Engineering is the art of balancing trade offs. Besides the well known joke “fast, good, cheap: pick two”, there are many different constraints to be taken into consideration at every level, and there is no “one size fits all” approach to game development.

What is sure is that there are different types of programming, from the low-level core engine code to the high-level “tweakable” gameplay code, and depending on the task at hand one tool or the other might be better suited.

Gameplay code tends to be less performance critical and can hence be written using high level languages, and it can also be sandboxed so that nothing too bad can happen. Game modders all around the world keep on brilliantly demonstrating how much cool stuff can be created without drilling into lower level code.

At the end of the spectrum there are even games created without any kind of low level programming, or any kind of traditional programming for that matter. The whole logic is still here, but the tool is completely different. Exit pages of rigid syntax, enter drag&drop and boxes linked together, enter visual programming and lightweight scripting.

Sure, you are not going to create the next Battlefield this way (well, not all of it), but by working more intuitively you can unleash creativity. Look at what can be done with the level editor of Little Big Planet, all that with a gamepad!

Without going so far in that direction, visual programming can help people with little or no programming knowledge start contributing to the game. If the handles of the engine are properly exposed through a safe interface, everyone can start creating gameplay by trial and error. Some games demand only the most efficient code, but a lot will work just fine with a bit of lousy programming. Visual programming might be the long awaited return of 10 print “hello”, only that now you get a fully animated character on screen instead of some boring text. Thorough understanding is not required, as long as it works…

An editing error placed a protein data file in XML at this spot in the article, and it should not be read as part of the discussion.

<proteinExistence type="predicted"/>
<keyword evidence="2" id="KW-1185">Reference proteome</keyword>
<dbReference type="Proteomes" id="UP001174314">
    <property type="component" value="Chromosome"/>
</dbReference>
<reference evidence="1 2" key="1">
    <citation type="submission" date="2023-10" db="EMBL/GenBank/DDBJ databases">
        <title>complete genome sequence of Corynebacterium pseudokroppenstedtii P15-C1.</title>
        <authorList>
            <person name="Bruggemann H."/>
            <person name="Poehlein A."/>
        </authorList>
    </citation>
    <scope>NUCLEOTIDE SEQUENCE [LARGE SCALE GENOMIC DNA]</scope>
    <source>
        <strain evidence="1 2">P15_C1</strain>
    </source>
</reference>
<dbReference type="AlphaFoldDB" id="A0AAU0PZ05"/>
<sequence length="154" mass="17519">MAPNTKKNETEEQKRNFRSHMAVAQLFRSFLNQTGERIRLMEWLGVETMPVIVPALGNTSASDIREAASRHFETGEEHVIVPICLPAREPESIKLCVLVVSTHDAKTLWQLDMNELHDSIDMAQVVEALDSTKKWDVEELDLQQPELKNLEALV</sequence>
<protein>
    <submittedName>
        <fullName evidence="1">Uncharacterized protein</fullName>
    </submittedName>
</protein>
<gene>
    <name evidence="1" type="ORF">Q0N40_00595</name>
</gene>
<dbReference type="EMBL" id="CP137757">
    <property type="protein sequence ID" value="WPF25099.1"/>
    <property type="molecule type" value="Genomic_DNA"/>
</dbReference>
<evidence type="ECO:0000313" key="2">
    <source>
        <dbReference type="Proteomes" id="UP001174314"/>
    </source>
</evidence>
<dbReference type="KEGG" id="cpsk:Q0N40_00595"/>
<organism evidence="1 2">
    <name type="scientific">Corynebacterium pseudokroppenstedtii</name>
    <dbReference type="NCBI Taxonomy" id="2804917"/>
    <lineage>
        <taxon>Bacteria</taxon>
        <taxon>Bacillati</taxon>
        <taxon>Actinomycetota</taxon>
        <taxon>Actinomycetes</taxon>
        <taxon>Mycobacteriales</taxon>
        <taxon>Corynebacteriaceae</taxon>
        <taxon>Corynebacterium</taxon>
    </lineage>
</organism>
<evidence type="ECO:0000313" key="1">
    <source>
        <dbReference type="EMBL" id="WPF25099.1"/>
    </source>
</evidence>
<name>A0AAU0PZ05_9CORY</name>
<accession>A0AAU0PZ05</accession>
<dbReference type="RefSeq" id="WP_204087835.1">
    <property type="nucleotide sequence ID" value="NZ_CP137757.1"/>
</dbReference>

At this point you should be fantasising about strangling me into unconsciousness, I know I would. Shall I continue a bit? I could start ranting about “do we still need programmers?” or “what is an SPU good for anyway?”, but that would feel a bit too much like juggling with steaks in front of starving lions, I am not suicidal.

Let’s get serious. Programming is programming. It breaks down into 20% technique and 80% logic (1). You can do a lot about those 20%, change the tool and the language, make it higher level, fool-proof, visual and easy. But believing that anyone can turn into a programmer overnight is madness.

The famous article “teach yourself programming in ten years” wonders why it seems that programming is the only discipline you can learn over the course of a few days. Why can’t you teach yourself brain surgery the same way? The answer is that you can only become a very bad programmer real quick, and I just realized yesterday that my brain surgery skills were awful (2).

Am I implying that games created with more accessible tools are poorly done? Are all these flash games simple hack jobs? According to Sturgeon’s law, most are. But the others involve some brilliant programming. Not brilliant in a Knuth way, but brilliant in their balancing of constraints. Lowering the entry barrier to programming is no substitute to logic, practice and understanding. A good Flash game is a good game. Regardless of the tool used, a solid game requires solid programming.

In larger projects, I have often seen what seemed like a good idea progressively backfire: “let’s delegate work by externalizing parts of the game functionalities”. It starts with a few simple hooks and evolves into a whole programmable system as requests for flexibility get added. And it ends up being so complicated that people it was aimed at either stop using it or use it the wrong way. In both cases, programmers who made the tool to ease their work start spending increasingly more time maintaining the system and teaching others how to use it. They eventually end up being the only end users of a Turing machine gone wrong.

So be wary, programming in disguise is still programming. It is nothing intrinsically difficult, but something that has to be learned over time. Don’t expect anyone to get into it instantaneously, or be prepared for the worse. And respect the drag&drop programmers, doing it right is an art.

(1) which is completely made up, just like 87% of statistics.
(2) dude, if you can still read this, I am sorry.